The actual topic revolved around the September 30, 1941 sale of the Rookwood Pottery “lock, stock and barrel” to Walter Schott (father to the infamous but sweet Marge Schott) for, considering today’s value of the pottery contained in the sale, the bargain price of $60,500! This $60,000 price included not only pieces of pottery that today are individually worth $60K but land and buildings, today worth tens of millions, atop Cincinnati’s pricey Mount Adams.
CAG director and "Antique Roadshow" appraiser
Rookwood collectors, as long as I have known them, get a perverse thrill from stories that highlight the actions of people unfamiliar with the pottery’s value. Riley had an excellent version of this kind of story from the time of the pottery’s commercial operation by the Sperti Company.
Dr. George Sperti, the inventor of the Sperti sunlamp, told a friend there was “a lot of tile at the pottery”. Understand, ladies and gentlemen, some of these tiles could today sell for way over $500 each.
The friend got a pickup truck and took a load of Rookwood tile out to his farm to use as stepping-stones and ground fill! This story produced audible gasps from members of the audience.
Mr. Hummler also relayed a story from Marge Schott about Schott kids breaking vases by playing baseball in the house and briefly mentioned an infamous theft of pottery from the collection of the Institutum Divi Thomae, a foundation under the jurisdiction of the Archdiocese of Cincinnati.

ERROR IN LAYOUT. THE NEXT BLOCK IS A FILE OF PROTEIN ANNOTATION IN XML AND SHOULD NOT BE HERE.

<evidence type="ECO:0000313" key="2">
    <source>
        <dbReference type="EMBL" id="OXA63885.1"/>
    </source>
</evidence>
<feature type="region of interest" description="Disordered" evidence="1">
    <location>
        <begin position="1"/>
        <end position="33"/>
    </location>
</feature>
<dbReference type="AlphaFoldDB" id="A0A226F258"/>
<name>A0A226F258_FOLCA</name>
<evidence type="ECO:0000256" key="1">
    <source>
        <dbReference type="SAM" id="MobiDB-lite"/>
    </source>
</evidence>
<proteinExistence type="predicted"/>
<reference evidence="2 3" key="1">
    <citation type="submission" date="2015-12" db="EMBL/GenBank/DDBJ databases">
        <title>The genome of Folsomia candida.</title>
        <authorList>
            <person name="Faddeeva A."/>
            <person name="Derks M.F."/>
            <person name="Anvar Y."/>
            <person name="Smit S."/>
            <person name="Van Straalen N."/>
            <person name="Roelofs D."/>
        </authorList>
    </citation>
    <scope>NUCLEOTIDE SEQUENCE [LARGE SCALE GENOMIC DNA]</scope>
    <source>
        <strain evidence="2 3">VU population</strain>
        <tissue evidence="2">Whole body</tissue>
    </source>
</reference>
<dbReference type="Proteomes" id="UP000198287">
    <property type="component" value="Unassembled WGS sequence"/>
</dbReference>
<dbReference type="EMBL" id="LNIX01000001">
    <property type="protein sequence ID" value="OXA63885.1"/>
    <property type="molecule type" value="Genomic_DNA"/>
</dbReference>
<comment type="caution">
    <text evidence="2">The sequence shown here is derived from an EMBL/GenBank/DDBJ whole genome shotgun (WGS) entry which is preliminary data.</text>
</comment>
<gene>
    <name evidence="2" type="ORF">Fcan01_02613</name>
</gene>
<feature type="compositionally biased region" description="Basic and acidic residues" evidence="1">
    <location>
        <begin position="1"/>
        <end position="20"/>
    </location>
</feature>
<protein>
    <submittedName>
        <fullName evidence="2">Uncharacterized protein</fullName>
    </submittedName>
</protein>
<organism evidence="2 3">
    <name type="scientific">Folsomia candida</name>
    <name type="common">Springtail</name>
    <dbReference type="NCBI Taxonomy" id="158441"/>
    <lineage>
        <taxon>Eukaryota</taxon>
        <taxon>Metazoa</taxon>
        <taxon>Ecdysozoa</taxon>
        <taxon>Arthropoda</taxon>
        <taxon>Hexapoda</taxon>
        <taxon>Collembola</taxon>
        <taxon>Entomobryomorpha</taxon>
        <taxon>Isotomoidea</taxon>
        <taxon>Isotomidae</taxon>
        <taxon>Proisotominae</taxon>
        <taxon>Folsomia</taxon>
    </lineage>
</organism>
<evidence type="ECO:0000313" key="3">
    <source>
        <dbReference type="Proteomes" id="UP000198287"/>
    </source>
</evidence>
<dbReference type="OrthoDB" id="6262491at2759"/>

Overall, I enjoyed myself and I learned something. Tomorrow's schedule is a day of lectures ending in a pottery auction, which I'm hoping will allow more chitchat opportunities with other members.
Wednesday, April 23, 2003
Today is the 1st day of the American Art Pottery Association’s annual convention to be held within the Art Deco masterpiece of Cincinnati, Ohio’s Neatherland Hilton Hotel. Attendees are sure to have a wonderful time in a widely misunderstood city that none the less is a great American city with a very rich artistic and cultural history that remains vital in these too modern days.